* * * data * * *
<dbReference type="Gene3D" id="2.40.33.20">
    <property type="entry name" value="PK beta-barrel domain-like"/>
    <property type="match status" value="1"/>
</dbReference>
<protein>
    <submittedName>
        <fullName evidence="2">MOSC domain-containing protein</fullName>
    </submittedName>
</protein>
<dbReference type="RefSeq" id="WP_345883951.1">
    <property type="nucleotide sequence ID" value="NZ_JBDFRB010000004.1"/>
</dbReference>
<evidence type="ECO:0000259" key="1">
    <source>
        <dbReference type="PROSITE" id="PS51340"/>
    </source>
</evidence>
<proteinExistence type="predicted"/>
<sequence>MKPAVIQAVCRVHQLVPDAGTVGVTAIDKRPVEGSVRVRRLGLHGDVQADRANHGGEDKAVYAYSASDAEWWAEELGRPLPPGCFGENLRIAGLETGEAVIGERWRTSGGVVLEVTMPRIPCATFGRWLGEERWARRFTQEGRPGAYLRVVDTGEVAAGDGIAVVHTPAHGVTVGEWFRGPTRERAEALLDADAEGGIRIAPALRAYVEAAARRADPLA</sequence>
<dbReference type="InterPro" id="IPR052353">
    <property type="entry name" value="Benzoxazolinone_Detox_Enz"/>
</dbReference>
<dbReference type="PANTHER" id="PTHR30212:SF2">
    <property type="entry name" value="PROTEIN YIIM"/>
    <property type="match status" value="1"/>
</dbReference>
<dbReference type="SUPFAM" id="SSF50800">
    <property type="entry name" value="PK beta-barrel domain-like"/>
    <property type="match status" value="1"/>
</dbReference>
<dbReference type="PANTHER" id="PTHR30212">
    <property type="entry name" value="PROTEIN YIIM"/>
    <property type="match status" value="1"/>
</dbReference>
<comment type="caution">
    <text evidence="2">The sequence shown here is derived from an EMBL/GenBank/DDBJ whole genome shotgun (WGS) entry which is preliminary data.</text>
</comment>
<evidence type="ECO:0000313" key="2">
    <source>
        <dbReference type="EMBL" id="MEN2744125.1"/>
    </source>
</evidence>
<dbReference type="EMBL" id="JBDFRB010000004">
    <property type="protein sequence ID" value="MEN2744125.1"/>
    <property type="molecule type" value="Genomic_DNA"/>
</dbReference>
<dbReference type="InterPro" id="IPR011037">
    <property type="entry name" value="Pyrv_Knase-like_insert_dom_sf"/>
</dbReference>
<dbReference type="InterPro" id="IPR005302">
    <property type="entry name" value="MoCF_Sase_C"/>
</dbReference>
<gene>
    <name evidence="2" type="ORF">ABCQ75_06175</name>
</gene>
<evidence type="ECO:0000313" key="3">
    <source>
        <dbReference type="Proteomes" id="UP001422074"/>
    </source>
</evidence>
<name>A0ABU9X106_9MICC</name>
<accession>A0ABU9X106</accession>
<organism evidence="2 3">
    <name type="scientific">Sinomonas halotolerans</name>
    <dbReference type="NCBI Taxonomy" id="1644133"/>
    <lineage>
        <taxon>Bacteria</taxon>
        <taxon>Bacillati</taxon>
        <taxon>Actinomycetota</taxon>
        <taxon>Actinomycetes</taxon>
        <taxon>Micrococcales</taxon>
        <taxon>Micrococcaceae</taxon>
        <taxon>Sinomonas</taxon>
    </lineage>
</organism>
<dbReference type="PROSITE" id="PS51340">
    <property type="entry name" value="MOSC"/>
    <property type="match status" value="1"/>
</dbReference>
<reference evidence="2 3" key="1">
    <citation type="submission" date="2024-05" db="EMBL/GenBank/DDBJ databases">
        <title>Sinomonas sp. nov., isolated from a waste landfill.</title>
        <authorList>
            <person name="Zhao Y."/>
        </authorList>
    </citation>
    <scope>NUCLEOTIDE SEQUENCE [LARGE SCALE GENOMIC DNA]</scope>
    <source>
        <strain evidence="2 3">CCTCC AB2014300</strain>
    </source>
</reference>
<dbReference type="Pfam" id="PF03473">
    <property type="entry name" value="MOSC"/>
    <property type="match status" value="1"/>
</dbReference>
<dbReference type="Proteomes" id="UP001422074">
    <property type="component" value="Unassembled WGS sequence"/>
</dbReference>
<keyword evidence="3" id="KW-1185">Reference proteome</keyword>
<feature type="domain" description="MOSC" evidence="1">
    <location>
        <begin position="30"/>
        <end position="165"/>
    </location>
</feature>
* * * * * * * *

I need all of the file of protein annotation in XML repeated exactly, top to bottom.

<dbReference type="Gene3D" id="2.40.33.20">
    <property type="entry name" value="PK beta-barrel domain-like"/>
    <property type="match status" value="1"/>
</dbReference>
<protein>
    <submittedName>
        <fullName evidence="2">MOSC domain-containing protein</fullName>
    </submittedName>
</protein>
<dbReference type="RefSeq" id="WP_345883951.1">
    <property type="nucleotide sequence ID" value="NZ_JBDFRB010000004.1"/>
</dbReference>
<evidence type="ECO:0000259" key="1">
    <source>
        <dbReference type="PROSITE" id="PS51340"/>
    </source>
</evidence>
<proteinExistence type="predicted"/>
<sequence>MKPAVIQAVCRVHQLVPDAGTVGVTAIDKRPVEGSVRVRRLGLHGDVQADRANHGGEDKAVYAYSASDAEWWAEELGRPLPPGCFGENLRIAGLETGEAVIGERWRTSGGVVLEVTMPRIPCATFGRWLGEERWARRFTQEGRPGAYLRVVDTGEVAAGDGIAVVHTPAHGVTVGEWFRGPTRERAEALLDADAEGGIRIAPALRAYVEAAARRADPLA</sequence>
<dbReference type="InterPro" id="IPR052353">
    <property type="entry name" value="Benzoxazolinone_Detox_Enz"/>
</dbReference>
<dbReference type="PANTHER" id="PTHR30212:SF2">
    <property type="entry name" value="PROTEIN YIIM"/>
    <property type="match status" value="1"/>
</dbReference>
<dbReference type="SUPFAM" id="SSF50800">
    <property type="entry name" value="PK beta-barrel domain-like"/>
    <property type="match status" value="1"/>
</dbReference>
<dbReference type="PANTHER" id="PTHR30212">
    <property type="entry name" value="PROTEIN YIIM"/>
    <property type="match status" value="1"/>
</dbReference>
<comment type="caution">
    <text evidence="2">The sequence shown here is derived from an EMBL/GenBank/DDBJ whole genome shotgun (WGS) entry which is preliminary data.</text>
</comment>
<evidence type="ECO:0000313" key="2">
    <source>
        <dbReference type="EMBL" id="MEN2744125.1"/>
    </source>
</evidence>
<dbReference type="EMBL" id="JBDFRB010000004">
    <property type="protein sequence ID" value="MEN2744125.1"/>
    <property type="molecule type" value="Genomic_DNA"/>
</dbReference>
<dbReference type="InterPro" id="IPR011037">
    <property type="entry name" value="Pyrv_Knase-like_insert_dom_sf"/>
</dbReference>
<dbReference type="InterPro" id="IPR005302">
    <property type="entry name" value="MoCF_Sase_C"/>
</dbReference>
<gene>
    <name evidence="2" type="ORF">ABCQ75_06175</name>
</gene>
<evidence type="ECO:0000313" key="3">
    <source>
        <dbReference type="Proteomes" id="UP001422074"/>
    </source>
</evidence>
<name>A0ABU9X106_9MICC</name>
<accession>A0ABU9X106</accession>
<organism evidence="2 3">
    <name type="scientific">Sinomonas halotolerans</name>
    <dbReference type="NCBI Taxonomy" id="1644133"/>
    <lineage>
        <taxon>Bacteria</taxon>
        <taxon>Bacillati</taxon>
        <taxon>Actinomycetota</taxon>
        <taxon>Actinomycetes</taxon>
        <taxon>Micrococcales</taxon>
        <taxon>Micrococcaceae</taxon>
        <taxon>Sinomonas</taxon>
    </lineage>
</organism>
<dbReference type="PROSITE" id="PS51340">
    <property type="entry name" value="MOSC"/>
    <property type="match status" value="1"/>
</dbReference>
<reference evidence="2 3" key="1">
    <citation type="submission" date="2024-05" db="EMBL/GenBank/DDBJ databases">
        <title>Sinomonas sp. nov., isolated from a waste landfill.</title>
        <authorList>
            <person name="Zhao Y."/>
        </authorList>
    </citation>
    <scope>NUCLEOTIDE SEQUENCE [LARGE SCALE GENOMIC DNA]</scope>
    <source>
        <strain evidence="2 3">CCTCC AB2014300</strain>
    </source>
</reference>
<dbReference type="Pfam" id="PF03473">
    <property type="entry name" value="MOSC"/>
    <property type="match status" value="1"/>
</dbReference>
<dbReference type="Proteomes" id="UP001422074">
    <property type="component" value="Unassembled WGS sequence"/>
</dbReference>
<keyword evidence="3" id="KW-1185">Reference proteome</keyword>
<feature type="domain" description="MOSC" evidence="1">
    <location>
        <begin position="30"/>
        <end position="165"/>
    </location>
</feature>